The Economist Intelligence Unit’s Democracy Index 2017
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The Economist Intelligence Unit’s Democracy Index provides a snapshot of the state of democracy worldwide for 165 independent states and two territories. This covers almost the entire population of the world and the vast majority of the world’s states (microstates are excluded). The Democracy Index is based on five categories: electoral process and pluralism; civil liberties; the functioning of government; political participation; and political culture. Based on its scores on a range of indicators within these categories, each country is then itself classified as one of four types of regime: “full democracy”; “flawed democracy”; “hybrid regime”; and “authoritarian regime”. A full methodology and explanations can be found in the Appendix.
This is the tenth edition of the Democracy Index, which began in 2006. It records how global democracy fared in 2017. The results are discussed in this introduction and in greater detail in the review of the regions that follows. A special focus of this year’s report is the state of media freedom around the world and the challenges facing freedom of speech. In this part of the report, we present our Media Freedom Index and global ranking. The report discusses the importance of free speech for advancing and strengthening democracy and examines the constraints on exercising freedom of expression around the world. We look at how media freedom and freedom of expression are faring in every region.
In the 2017 Democracy Index not a single region recorded an improvement in its average score compared with 2016. The average regional score for North America (Canada and the US) remained the same. All the other six regions experienced a regression, as signified by a decline in their regional average score. In a reversal of recent trends, Asia and Australasia was the worst-performing region in 2017. The star performer of recent years experienced a decline in its regional average score for the first time since 2010-11, when it also regressed in the aftermath of the global economic and financial crisis.
Almost one-half (49.3%) of the world’s population lives in a democracy of some sort, although only 4.5% reside in a “full democracy”, down from 8.9% in 2015 as a result of the US being demoted from a “full democracy” to a “flawed democracy” in 2016 (see Democracy Index 2017 by regime type, page 2). Around one-third of the world’s population lives under authoritarian rule, with a large share being in China.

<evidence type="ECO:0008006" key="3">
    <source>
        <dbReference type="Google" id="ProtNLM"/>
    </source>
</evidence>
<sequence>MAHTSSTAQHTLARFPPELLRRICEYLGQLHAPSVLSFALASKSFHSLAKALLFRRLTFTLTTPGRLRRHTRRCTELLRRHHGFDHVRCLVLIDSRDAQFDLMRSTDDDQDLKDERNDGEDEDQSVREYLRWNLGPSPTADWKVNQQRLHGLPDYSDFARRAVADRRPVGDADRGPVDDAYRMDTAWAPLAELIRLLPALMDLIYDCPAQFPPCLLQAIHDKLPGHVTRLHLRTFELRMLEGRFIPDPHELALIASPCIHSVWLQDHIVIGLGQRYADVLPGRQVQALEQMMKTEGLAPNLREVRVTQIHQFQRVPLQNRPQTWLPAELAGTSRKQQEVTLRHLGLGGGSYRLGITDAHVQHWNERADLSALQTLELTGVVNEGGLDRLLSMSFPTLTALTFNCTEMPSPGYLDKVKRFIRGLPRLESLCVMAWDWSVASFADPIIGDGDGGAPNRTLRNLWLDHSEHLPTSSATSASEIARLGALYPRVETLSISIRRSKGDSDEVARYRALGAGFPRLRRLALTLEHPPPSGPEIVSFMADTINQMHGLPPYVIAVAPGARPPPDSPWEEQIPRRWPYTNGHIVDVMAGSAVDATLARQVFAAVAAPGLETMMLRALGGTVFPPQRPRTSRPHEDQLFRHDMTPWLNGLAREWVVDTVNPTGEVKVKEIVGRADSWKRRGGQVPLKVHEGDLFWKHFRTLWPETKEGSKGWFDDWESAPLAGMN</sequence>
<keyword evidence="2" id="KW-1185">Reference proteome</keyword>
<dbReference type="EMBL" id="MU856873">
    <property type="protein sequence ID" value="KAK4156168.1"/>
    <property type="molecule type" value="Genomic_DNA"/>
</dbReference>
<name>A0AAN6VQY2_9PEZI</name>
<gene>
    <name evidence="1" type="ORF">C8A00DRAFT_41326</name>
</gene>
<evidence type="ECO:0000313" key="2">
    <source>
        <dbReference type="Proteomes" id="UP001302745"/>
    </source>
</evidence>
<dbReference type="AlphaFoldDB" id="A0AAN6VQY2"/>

According to the 2017 Democracy Index, 76 of the 167 countries covered by the model, or 45.5% of all countries, can be considered to be democracies. The number of “full democracies” has remained at 19 in 2017, the same as in 2016, when the total declined from 20 in 2015 as the US fell into the “flawed democracy” category. The score for the US fell to 7.98 in 2016, reflecting a sharp fall in popular confidence in the functioning of public institutions, a trend that predated—and aided—the election of Donald Trump. Of the remaining 91 countries in our index, 52 are “authoritarian” and 39 are classified as “hybrid regimes”.
Disappointment with “actually existing democracy”
A decline in media freedoms and curbs on freedom of speech, which we discuss in the second part of this report, are only one aspect of a broad-based deterioration in the practice of democracy in recent years. Larry Diamond, one of the world’s leading democracy scholars, says that we have been going through a “democracy recession”, and this trend of stagnation and/or regression has been reflected in our annual Democracy Index since its launch in 2006. Strikingly, this has been most apparent in some of the oldest democracies in the world, in western Europe—whose regression since 2006 is almost as bad as that in the eastern half of the continent—and in the US. The main manifestations of this democracy recession include:
- declining popular participation in elections and politics
- weaknesses in the functioning of government
- declining trust in institutions
- dwindling appeal of mainstream representative parties
- growing influence of unelected, unaccountable institutions and expert bodies
- widening gap between political elites and electorates
- decline in media freedoms
- erosion of civil liberties, including curbs on free speech.
Democracy Index 2017, by regime type
|No. of countries||% of countries||% of world population|
|Note. “World” population refers to the total population of the 167 countries covered by the Index. Since this excludes only micro states, this is nearly equal to the entire estimated world population.|